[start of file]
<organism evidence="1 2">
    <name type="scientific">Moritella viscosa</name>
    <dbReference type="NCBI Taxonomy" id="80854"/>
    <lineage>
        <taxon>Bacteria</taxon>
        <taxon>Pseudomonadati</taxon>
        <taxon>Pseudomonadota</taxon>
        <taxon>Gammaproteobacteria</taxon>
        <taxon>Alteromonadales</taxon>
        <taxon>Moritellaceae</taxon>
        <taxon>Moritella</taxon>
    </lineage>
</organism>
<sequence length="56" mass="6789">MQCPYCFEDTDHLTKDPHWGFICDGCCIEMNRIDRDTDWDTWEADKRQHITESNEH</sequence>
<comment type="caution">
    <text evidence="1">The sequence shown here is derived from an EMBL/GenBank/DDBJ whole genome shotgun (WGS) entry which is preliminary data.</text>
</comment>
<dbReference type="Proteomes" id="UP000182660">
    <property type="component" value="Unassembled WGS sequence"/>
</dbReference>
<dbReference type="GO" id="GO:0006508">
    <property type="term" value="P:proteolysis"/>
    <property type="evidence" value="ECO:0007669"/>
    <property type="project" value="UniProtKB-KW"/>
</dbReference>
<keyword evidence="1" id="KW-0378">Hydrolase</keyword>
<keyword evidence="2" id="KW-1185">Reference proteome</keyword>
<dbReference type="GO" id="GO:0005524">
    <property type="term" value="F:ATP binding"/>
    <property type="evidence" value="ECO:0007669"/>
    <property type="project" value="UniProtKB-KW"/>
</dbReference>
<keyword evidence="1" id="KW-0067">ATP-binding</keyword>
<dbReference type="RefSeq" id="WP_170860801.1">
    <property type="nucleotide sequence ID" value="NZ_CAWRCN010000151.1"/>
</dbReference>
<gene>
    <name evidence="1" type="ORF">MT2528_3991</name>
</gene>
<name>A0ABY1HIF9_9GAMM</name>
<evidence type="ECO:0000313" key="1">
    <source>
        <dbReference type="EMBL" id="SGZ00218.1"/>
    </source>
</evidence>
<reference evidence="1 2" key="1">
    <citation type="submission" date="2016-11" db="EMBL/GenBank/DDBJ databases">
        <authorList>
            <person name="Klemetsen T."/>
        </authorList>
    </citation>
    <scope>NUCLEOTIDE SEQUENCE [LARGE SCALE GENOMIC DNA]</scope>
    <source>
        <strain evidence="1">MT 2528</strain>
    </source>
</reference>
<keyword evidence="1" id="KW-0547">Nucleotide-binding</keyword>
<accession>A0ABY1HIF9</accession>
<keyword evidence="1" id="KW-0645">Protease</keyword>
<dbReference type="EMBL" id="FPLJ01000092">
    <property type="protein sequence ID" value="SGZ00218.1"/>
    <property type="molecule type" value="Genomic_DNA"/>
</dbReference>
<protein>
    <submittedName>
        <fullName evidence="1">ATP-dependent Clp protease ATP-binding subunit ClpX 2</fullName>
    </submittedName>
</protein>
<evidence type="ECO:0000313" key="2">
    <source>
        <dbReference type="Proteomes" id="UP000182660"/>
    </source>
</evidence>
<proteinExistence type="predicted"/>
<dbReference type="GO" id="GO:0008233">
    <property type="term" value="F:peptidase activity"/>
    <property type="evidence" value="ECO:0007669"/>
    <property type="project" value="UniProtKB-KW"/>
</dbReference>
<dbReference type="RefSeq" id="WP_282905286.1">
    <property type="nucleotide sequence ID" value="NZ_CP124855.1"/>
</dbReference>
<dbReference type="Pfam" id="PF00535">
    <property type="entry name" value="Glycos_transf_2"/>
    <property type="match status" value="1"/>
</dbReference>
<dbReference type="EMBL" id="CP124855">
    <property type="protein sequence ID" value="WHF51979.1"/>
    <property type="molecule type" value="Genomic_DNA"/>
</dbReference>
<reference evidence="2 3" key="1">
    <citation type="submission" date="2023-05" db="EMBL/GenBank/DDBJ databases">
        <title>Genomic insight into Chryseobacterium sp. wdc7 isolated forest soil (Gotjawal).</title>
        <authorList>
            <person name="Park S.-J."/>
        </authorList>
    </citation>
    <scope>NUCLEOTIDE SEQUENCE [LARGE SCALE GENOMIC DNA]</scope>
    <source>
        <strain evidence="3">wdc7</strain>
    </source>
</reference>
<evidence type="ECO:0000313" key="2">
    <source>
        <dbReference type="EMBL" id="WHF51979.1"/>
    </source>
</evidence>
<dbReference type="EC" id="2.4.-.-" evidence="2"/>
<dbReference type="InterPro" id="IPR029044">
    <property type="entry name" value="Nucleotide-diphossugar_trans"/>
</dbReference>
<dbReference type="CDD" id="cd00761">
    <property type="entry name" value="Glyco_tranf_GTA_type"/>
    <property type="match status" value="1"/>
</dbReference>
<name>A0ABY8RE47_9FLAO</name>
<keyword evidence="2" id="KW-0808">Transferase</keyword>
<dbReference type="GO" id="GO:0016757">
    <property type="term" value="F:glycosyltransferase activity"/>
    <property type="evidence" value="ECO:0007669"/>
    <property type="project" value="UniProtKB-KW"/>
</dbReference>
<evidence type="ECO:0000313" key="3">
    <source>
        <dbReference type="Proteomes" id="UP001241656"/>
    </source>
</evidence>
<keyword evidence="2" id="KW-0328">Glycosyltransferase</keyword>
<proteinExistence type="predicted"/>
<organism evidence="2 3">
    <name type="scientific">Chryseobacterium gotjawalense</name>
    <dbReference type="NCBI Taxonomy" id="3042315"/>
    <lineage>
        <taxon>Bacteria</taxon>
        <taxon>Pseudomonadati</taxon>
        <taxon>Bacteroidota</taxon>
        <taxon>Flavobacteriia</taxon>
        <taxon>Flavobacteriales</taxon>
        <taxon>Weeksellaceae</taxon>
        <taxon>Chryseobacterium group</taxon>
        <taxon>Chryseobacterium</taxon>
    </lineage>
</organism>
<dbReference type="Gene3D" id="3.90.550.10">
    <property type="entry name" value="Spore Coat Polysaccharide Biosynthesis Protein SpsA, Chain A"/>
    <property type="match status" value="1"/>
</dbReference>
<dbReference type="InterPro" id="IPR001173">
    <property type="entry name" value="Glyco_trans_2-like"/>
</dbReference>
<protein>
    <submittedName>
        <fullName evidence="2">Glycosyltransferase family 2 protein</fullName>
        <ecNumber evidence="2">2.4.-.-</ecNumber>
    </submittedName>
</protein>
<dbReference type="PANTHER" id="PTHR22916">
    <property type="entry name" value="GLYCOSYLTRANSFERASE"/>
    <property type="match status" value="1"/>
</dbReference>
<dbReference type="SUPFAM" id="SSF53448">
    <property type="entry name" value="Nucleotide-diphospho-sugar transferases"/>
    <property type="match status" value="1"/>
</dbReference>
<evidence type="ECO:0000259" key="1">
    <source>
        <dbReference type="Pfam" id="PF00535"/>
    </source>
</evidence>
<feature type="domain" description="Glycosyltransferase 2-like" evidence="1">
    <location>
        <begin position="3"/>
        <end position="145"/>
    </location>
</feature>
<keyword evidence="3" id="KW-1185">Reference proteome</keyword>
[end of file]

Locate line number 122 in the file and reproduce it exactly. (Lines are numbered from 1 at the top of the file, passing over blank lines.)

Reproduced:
</dbReference>